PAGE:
In a meeting that covered issues ranging from needle exchange to energy use, the Board of Aldermen’s Human Services Committee focused Thursday night on cleaning up New Haven.
The committee met to debate resolutions approving a state grant for New Haven’s Syringe Exchange Harm Reduction Program and pushing the state of Connecticut to follow the city’s lead in looking into clean energy and fighting electric rate hikes.
Both resolutions passed unanimously, although some aldermen said they still wanted more information about the needle-exchange program. Committee members also added a feasibility study to the energy resolution.
Matthew Lewis, of the New Haven Public Health Department, told the committee the $487,527 grant to expand the program — which since 1990 has enabled injection drug-users to obtain clean needles in an effort to reduce the spread of HIV/AIDS and other blood-transmitted diseases — should be approved because it would allow the city to offer services during extended hours, possibly including weekends.
Lewis said the funding will also help reduce drug overdoses through better outreach. Last year, 300 Connecticut residents died of drug overdoses, he said.
Although aldermen passed the resolution unanimously, some committee members said they wanted to hear more concrete statistics from program directors about its effectiveness and the distribution of funds.
“It’s likely it will pass [before the full board],” Ward 28 Alderman Charles Blango said. “But we still have questions about how much of the grant goes to salaries and how much is actually going towards helping people on the streets.”
Lewis said the grant covers three years of additional funding.
The committee meeting then shifted focus to a resolution urging state government officials to work to reduce electricity rates, generate renewable energy and begin re-regulating the energy industry. These issues were originally brought before the Board by the activist group Fight the Hike, a Connecticut citizens group that lobbies governments at the state and municipal level about energy concerns.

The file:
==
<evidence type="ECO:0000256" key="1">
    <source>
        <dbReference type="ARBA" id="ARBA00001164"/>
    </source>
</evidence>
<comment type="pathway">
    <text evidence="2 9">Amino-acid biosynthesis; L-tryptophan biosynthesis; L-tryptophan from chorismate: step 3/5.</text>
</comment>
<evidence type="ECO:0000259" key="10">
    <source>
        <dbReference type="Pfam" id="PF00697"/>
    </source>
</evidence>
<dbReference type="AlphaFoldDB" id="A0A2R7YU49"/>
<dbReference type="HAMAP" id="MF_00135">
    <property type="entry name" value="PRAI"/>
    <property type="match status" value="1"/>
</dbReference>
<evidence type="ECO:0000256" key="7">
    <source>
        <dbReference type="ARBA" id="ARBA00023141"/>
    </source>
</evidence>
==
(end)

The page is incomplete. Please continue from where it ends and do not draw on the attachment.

Seven Connecticut residents, most of whom were affiliated with Fight the Hike, all said before the committee that the Board of Aldermen needs to pass the resolution in order to promote policy change on the state level.
Ward 5 Alderman Jorge Perez said the citizens hope the New Haven government will lobby the state to reduce recent hikes in electric energy costs by considering re-regulation of the industry to better control rates.
“They failed at the state level and now they are coming to us so that we can understand the problem,” he said.
One of the founding members of Fight the Hike, New Haven resident Frank Panzarella, said he thinks the energy problem in Connecticut stems from state legislation that allowed deregulation of the utilities industry in 1998. According to statistics in the resolution, Connecticut has among the highest electric rates in the continental United States because of recent rate hikes.
Panzarella said he had been working to block legislation this past year that allowed for continued rate hikes, but he encountered resistance from state legislators. He said New Haven is the first city his group is targeting as part of a grassroots effort to spread awareness across Connecticut.
“It’s encouraging to come here to New Haven because at the state legislature we were treated so badly,” Panzarella said. “The public was treated quite rudely.”
The resolutions passed by the Human Services Committee will now head to the Board of Aldermen for further debate.